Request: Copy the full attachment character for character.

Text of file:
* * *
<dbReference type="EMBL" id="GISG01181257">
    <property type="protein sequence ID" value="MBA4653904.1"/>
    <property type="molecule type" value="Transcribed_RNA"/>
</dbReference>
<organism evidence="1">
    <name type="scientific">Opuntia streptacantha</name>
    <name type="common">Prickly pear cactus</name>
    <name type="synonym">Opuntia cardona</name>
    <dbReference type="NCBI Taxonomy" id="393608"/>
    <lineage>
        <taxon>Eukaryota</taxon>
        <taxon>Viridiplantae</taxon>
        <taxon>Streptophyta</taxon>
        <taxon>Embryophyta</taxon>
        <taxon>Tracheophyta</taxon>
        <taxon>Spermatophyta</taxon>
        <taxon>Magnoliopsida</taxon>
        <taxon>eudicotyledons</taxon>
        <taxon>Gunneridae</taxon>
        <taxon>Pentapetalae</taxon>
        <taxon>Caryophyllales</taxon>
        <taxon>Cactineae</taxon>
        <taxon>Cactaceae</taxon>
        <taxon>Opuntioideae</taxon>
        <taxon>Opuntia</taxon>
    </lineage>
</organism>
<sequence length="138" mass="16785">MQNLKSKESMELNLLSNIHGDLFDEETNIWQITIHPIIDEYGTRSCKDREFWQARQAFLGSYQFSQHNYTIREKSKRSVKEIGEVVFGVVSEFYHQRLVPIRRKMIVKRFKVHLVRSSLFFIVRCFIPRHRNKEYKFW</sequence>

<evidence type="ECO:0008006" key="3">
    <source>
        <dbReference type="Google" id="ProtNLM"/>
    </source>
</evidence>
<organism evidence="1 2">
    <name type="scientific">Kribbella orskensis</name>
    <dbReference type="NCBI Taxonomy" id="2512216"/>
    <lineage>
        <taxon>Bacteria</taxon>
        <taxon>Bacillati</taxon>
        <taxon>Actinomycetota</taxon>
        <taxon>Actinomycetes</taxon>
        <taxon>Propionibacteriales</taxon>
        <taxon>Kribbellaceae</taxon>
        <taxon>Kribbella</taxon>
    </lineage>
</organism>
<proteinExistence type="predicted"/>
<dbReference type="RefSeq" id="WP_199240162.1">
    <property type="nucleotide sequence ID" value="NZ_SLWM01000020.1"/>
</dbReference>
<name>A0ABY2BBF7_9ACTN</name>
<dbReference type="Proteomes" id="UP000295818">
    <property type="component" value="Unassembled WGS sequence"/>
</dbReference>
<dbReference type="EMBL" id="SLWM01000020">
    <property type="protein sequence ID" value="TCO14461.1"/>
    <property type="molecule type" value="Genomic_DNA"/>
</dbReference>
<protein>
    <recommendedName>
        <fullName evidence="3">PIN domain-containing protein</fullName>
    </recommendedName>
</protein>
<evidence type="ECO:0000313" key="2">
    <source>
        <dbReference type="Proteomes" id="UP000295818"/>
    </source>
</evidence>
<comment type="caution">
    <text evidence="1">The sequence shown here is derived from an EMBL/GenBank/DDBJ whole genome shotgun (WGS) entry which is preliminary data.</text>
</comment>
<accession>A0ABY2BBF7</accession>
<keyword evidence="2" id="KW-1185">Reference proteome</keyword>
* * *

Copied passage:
<dbReference type="EMBL" id="GISG01181257">
    <property type="protein sequence ID" value="MBA4653904.1"/>
    <property type="molecule type" value="Transcribed_RNA"/>
</dbReference>
<organism evidence="1">
    <name type="scientific">Opuntia streptacantha</name>
    <name type="common">Prickly pear cactus</name>
    <name type="synonym">Opuntia cardona</name>
    <dbReference type="NCBI Taxonomy" id="393608"/>
    <lineage>
        <taxon>Eukaryota</taxon>
        <taxon>Viridiplantae</taxon>
        <taxon>Streptophyta</taxon>
        <taxon>Embryophyta</taxon>
        <taxon>Tracheophyta</taxon>
        <taxon>Spermatophyta</taxon>
        <taxon>Magnoliopsida</taxon>
        <taxon>eudicotyledons</taxon>
        <taxon>Gunneridae</taxon>
        <taxon>Pentapetalae</taxon>
        <taxon>Caryophyllales</taxon>
        <taxon>Cactineae</taxon>
        <taxon>Cactaceae</taxon>
        <taxon>Opuntioideae</taxon>
        <taxon>Opuntia</taxon>
    </lineage>
</organism>
<sequence length="138" mass="16785">MQNLKSKESMELNLLSNIHGDLFDEETNIWQITIHPIIDEYGTRSCKDREFWQARQAFLGSYQFSQHNYTIREKSKRSVKEIGEVVFGVVSEFYHQRLVPIRRKMIVKRFKVHLVRSSLFFIVRCFIPRHRNKEYKFW</sequence>

<evidence type="ECO:0008006" key="3">
    <source>
        <dbReference type="Google" id="ProtNLM"/>
    </source>
</evidence>
<organism evidence="1 2">
    <name type="scientific">Kribbella orskensis</name>
    <dbReference type="NCBI Taxonomy" id="2512216"/>
    <lineage>
        <taxon>Bacteria</taxon>
        <taxon>Bacillati</taxon>
        <taxon>Actinomycetota</taxon>
        <taxon>Actinomycetes</taxon>
        <taxon>Propionibacteriales</taxon>
        <taxon>Kribbellaceae</taxon>
        <taxon>Kribbella</taxon>
    </lineage>
</organism>
<proteinExistence type="predicted"/>
<dbReference type="RefSeq" id="WP_199240162.1">
    <property type="nucleotide sequence ID" value="NZ_SLWM01000020.1"/>
</dbReference>
<name>A0ABY2BBF7_9ACTN</name>
<dbReference type="Proteomes" id="UP000295818">
    <property type="component" value="Unassembled WGS sequence"/>
</dbReference>
<dbReference type="EMBL" id="SLWM01000020">
    <property type="protein sequence ID" value="TCO14461.1"/>
    <property type="molecule type" value="Genomic_DNA"/>
</dbReference>
<protein>
    <recommendedName>
        <fullName evidence="3">PIN domain-containing protein</fullName>
    </recommendedName>
</protein>
<evidence type="ECO:0000313" key="2">
    <source>
        <dbReference type="Proteomes" id="UP000295818"/>
    </source>
</evidence>
<comment type="caution">
    <text evidence="1">The sequence shown here is derived from an EMBL/GenBank/DDBJ whole genome shotgun (WGS) entry which is preliminary data.</text>
</comment>
<accession>A0ABY2BBF7</accession>
<keyword evidence="2" id="KW-1185">Reference proteome</keyword>